What’s in that “Eusebius book” I’m commissioning?

I’ve been reminded that the Eusebius project has been running so long that many people may not recall what it contains.

Eusebius wrote a work on Gospel Problems and their Solutions.  This covered disagreements at the start of the gospels, and at the ends.  The work is lost, but a substantial selection in abbreviated form was discovered by Angelo Mai in the 1820’s and chunks quoted verbatim appear everywhere in Greek medieval gospel commentaries.  In addition there are bits of it in Latin, Syriac, Arabic and Coptic translation.  No critical edition of all this has ever appeared, nor any translation into English.  A critical text and French translation of the Abbreviated Selection (ecloge in epitome) did appear last year from Claudio Zamagni, who is attacking the problem.

The book contains an English translation of all these, with minimal notes.  It won’t contain a commentary — a huge task for what is already a lengthy book — but it will contain the original text, facing the translation.  This will be reprinted from wherever the best text is, and will include the Sources Chretiennes text (but not notes) from the recent edition by Claudio Zamagni.

The idea is to make this largely forgotten work as widely available as possible.  So I — or rather my company — shall sell printed copies initially, especially to libraries.  Once that drops off, the translation (but obviously not the text, because I don’t own all of it) will be made available online, perhaps under some open source license.  The earnings from the sales will make it possible for me to commission another translation of some untranslated text.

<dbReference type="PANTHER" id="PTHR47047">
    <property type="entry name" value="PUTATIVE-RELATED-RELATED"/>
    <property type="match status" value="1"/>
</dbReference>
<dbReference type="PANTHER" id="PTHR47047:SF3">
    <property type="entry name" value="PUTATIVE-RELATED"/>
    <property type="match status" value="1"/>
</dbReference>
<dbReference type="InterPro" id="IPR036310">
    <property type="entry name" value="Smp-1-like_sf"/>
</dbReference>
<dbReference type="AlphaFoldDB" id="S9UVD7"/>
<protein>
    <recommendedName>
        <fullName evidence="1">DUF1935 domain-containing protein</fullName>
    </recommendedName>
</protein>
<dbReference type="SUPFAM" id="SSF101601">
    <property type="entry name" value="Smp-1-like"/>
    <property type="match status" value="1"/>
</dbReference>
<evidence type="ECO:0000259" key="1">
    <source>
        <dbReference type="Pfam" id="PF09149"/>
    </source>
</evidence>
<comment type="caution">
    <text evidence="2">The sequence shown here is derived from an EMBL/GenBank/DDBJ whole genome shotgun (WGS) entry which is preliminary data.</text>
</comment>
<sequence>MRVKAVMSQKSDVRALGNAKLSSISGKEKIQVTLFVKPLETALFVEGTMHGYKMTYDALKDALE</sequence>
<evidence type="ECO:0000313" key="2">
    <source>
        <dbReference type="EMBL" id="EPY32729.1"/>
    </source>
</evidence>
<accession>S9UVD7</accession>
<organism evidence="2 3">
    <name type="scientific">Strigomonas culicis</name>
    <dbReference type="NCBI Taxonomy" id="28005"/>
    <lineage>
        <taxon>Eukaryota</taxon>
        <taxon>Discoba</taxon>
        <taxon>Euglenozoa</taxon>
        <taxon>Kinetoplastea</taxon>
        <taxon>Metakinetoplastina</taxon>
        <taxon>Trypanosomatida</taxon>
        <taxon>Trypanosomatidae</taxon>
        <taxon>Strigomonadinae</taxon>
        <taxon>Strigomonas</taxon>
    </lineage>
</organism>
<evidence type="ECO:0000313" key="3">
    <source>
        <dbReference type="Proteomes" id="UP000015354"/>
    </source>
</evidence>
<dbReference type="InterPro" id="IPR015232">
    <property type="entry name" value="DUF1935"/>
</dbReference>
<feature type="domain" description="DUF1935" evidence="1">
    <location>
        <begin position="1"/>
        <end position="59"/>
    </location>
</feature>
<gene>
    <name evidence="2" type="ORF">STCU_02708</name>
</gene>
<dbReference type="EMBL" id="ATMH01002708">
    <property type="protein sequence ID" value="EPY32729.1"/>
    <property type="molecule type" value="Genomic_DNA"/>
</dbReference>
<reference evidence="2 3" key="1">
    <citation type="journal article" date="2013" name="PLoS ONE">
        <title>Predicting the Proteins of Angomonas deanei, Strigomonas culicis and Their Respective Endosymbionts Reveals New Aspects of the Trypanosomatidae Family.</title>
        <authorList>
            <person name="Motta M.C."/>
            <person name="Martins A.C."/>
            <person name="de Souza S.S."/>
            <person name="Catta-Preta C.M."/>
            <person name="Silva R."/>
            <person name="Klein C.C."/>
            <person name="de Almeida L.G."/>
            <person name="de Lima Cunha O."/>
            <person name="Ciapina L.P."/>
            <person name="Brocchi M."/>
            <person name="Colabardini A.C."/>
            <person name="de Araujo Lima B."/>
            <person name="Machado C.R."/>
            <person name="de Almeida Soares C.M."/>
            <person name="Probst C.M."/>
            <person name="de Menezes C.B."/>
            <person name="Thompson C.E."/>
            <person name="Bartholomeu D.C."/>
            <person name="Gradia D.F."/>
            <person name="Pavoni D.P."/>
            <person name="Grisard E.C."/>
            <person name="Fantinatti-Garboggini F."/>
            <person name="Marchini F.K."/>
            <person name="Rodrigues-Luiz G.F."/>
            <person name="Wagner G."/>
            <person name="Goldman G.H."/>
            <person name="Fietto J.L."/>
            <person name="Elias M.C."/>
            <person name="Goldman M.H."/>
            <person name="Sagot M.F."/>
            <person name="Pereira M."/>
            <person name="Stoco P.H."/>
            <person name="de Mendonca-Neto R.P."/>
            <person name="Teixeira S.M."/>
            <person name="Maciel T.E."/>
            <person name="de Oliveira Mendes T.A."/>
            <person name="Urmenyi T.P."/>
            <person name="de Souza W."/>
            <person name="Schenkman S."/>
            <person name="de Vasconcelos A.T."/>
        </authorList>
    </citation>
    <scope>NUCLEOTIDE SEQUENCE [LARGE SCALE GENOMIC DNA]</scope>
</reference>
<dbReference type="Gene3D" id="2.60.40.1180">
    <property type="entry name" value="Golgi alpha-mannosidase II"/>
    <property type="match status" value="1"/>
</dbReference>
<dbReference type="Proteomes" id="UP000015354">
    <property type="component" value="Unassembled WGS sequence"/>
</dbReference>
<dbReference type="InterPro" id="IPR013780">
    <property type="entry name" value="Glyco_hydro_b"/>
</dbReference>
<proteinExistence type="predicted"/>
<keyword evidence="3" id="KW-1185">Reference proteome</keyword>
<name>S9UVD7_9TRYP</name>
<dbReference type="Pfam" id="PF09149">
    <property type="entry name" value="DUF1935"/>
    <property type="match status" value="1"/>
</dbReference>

4 Responses to “What’s in that “Eusebius book” I’m commissioning?”


  1. Matthew

    Does this mean that the book may be pricey if it’s being sold “especially to libraries” or is this dependent on you or not? Either way, I’ll be waiting to purchase.

    Thank you for making this possible.

  2. Roger Pearse

    There should be a hard back and a paper back, with this in mind. Neither will be incredibly pricey (I know Brill publications are hundreds of dollars). Current thinking is that the hardback is targeted at about $75, the paperback will be about $45.

  3. Tim of Angle

    How do we go about buying it? I’m sure my priest would like a copy for Christmas.

  4. Roger Pearse

    Thank you for your interest! I’m not quite sure yet — it’s still being typeset — but there will be a website for the publisher, and it will probably appear in Amazon as well.



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